Every retailer encounters the need to raise funds at some point. Whether you’re looking to open your first (or 50th) shop, or you need to purchase additional inventory or equipment, the topic of business financing is very common in retail.
That’s why it pays to have knowledge of the different types of financing available to business owners. When you know your funding options, you’ll be able to make a more informed decision and select the best one for your business.
If you’re thinking of raising money for your business, here’s a roundup of funding options you should consider:
Use existing revenue or assets
If you already have an existing business that’s doing well, consider using your revenue to fund your expansion. Doing so will help you avoid the headaches that come with loans or outside investors (i.e. interest, equity, etc.)
However, one thing to keep in mind when using existing revenue is to make sure that you’re not diverting too much funds away from your current business.
Obtain a loan or line of credit
If using your existing funds isn’t an option, you can try to finance your venture using loans or lines of credit. In this section, we’ll talk about the types of loans you can apply for, as well as your best sources of funding.
Let’s take a look at a few broad categories when it comes to loans. It’s best to understand these general loan concepts, as they will help you decide which loan types are suited for your needs:
Long-term vs. short-term loans
Loans can either be short-term or long-term. Short-term loans need to be paid in full at the end of the term (usually 12 months or fewer). They’re typically below R100,000 and are often used for small or short-term projects such as purchasing inventory, covering accounts payable, seasonal costs, etc.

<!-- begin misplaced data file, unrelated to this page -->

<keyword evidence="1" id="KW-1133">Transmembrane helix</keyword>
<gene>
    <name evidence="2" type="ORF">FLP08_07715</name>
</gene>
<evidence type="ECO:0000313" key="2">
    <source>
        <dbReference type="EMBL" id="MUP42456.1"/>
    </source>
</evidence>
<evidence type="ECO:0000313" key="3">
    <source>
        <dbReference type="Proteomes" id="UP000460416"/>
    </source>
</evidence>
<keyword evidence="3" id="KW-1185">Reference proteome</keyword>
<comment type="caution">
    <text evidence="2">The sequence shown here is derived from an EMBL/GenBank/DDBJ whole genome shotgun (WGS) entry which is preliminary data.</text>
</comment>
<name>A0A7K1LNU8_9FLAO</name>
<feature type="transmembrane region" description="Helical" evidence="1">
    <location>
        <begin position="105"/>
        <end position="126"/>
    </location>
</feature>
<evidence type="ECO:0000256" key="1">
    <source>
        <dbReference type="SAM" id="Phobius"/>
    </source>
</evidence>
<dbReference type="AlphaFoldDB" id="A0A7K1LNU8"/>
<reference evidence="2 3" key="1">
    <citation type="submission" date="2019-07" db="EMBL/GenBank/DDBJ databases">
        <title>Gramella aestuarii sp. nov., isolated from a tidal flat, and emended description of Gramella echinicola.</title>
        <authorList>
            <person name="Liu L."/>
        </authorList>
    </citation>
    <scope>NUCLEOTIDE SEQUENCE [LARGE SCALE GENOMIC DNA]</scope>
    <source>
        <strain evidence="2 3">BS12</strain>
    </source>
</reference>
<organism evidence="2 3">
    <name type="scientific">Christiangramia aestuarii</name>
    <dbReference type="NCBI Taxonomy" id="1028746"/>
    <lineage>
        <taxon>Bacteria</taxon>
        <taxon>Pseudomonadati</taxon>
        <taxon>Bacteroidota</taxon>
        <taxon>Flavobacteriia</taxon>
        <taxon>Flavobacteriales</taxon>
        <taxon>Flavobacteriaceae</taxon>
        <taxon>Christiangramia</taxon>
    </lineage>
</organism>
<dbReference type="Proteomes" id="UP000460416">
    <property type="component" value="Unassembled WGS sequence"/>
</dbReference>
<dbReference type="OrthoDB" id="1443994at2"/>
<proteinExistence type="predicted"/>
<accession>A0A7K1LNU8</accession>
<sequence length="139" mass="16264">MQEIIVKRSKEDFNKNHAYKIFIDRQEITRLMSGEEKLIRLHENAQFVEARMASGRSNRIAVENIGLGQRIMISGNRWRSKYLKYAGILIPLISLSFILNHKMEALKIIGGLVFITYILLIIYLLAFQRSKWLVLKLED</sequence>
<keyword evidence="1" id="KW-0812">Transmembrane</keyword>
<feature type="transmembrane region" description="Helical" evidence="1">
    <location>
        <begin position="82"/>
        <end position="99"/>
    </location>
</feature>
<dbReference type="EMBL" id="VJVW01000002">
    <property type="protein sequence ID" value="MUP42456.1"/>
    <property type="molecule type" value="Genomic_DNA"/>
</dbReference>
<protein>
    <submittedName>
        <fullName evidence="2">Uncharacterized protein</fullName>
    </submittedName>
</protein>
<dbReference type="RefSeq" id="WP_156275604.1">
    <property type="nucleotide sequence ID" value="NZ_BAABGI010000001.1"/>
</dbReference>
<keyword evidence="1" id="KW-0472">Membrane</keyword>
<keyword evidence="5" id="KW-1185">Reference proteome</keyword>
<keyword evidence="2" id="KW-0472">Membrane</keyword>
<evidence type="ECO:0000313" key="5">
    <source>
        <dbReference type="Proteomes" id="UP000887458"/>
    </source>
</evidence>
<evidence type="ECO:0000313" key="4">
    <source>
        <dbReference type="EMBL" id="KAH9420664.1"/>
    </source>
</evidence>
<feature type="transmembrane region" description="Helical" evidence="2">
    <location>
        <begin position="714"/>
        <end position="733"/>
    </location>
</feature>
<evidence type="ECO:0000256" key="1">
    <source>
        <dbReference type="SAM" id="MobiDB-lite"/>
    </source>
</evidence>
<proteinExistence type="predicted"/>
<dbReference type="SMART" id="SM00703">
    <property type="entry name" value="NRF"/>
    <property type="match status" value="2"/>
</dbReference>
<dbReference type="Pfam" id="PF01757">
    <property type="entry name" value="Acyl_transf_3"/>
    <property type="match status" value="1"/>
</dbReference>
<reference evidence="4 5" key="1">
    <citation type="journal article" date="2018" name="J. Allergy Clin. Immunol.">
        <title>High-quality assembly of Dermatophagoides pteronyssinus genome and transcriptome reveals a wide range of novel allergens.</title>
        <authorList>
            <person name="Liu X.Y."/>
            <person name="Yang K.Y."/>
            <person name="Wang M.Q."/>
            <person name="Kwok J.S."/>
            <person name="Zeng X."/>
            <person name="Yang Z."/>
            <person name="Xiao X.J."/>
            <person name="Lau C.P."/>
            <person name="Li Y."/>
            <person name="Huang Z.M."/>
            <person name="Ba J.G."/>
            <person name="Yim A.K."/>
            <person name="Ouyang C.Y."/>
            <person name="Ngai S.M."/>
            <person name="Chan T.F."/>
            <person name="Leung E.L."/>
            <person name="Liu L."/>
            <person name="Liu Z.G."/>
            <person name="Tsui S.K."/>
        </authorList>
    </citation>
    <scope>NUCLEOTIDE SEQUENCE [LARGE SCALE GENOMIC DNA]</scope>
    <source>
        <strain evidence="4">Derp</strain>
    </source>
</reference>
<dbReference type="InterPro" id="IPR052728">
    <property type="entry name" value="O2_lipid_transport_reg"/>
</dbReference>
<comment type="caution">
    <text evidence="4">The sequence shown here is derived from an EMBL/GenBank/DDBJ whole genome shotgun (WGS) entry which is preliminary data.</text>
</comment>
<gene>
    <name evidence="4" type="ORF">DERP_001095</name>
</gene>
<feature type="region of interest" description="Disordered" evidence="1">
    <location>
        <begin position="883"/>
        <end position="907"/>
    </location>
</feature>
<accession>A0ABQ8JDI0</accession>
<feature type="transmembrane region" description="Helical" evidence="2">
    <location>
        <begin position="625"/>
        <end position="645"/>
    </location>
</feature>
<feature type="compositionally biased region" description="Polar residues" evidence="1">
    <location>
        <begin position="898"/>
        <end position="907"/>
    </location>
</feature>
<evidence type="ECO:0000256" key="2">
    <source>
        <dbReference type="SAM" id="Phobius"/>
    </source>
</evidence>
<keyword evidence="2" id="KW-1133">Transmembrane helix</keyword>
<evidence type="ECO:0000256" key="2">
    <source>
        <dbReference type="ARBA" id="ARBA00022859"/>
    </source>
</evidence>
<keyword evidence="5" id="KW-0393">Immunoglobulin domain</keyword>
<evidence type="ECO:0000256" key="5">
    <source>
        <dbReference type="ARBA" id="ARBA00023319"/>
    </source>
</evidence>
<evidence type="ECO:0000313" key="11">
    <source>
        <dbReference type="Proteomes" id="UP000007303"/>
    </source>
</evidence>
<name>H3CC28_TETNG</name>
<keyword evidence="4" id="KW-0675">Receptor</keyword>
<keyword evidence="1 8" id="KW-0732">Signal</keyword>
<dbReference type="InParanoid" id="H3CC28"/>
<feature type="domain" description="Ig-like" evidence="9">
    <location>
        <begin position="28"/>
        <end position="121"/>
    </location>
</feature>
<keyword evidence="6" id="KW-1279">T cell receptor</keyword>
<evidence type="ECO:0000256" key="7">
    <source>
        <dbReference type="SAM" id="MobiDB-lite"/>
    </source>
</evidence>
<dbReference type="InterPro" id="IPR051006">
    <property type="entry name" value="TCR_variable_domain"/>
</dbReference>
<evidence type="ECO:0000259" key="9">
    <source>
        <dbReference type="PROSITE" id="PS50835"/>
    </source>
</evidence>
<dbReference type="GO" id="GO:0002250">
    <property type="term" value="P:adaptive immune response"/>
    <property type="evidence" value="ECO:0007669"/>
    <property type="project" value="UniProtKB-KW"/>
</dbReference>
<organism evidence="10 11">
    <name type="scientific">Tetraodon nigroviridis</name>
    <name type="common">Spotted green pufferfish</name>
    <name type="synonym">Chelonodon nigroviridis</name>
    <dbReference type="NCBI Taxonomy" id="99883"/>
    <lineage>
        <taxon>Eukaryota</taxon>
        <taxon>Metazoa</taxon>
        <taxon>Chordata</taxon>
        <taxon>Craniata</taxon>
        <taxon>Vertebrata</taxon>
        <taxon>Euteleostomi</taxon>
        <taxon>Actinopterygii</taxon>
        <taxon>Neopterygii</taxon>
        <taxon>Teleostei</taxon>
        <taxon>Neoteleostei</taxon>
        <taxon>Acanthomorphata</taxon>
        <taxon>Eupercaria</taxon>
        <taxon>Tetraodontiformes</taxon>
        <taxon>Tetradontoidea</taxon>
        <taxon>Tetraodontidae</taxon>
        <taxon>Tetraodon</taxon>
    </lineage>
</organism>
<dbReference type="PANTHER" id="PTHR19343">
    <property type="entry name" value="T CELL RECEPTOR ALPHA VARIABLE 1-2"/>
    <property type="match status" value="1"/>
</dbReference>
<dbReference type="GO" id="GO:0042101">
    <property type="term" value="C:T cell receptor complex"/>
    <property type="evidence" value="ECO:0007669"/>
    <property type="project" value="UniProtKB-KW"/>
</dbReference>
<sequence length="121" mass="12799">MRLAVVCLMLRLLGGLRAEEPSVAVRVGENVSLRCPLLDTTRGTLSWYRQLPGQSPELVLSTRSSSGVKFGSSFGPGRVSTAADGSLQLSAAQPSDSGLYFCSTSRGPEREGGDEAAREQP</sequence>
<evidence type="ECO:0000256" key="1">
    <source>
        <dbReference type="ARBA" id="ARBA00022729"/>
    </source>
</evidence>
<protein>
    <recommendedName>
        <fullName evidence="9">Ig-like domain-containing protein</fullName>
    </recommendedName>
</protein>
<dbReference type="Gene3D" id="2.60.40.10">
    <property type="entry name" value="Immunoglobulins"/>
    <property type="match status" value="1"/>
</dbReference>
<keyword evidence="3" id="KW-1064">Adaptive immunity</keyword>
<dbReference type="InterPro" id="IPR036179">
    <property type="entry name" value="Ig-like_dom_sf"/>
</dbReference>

As for long-term loans, repayment is due over a period of more than one year. And unlike its short-term counterpart which requires a full repayment, long-term loans are repaid on a monthly basis. Their interest rates tend to be lower than short-term loans as well. These loans are often utilized for long-term needs or big purchases, such as refinancing, acquisition, and more.
Unsecured vs. secured loans
Creditors naturally want to have some reassurance that they will get their money back and this is where the concepts of secured and unsecured loans come in.
Secured loans are ones that require collateral–meaning, an asset that the creditor can sell in case the loan isn’t repaid. Types of collateral can include real estates, cars, trucks and heavy equipment, furniture and fixtures, receivables, etc.
Unsecured loans on the other hand are credit-based. This means the lender is counting on your creditworthiness when they grant the loan. You won’t have to provide any assets as collateral, but if you default on your loan your credit could take a massive hit and the creditor could try to obtain a money judgment against you.
Lines of credit
Unlike the loan types above, which provide debtors with a lump sum, lines of credit work in a similar way as credit cards. The lender provides you with a maximum loan balance that you can draw from at any time, and you pay interest only on your outstanding balance.
Raising money is a daunting task, but hopefully the information above gave you a better idea of what your options are. Before jumping into a financing method though, be sure to do some digging into your own finances, as well as into the funding source that you’re considering, to ensure that it’s the right option for you.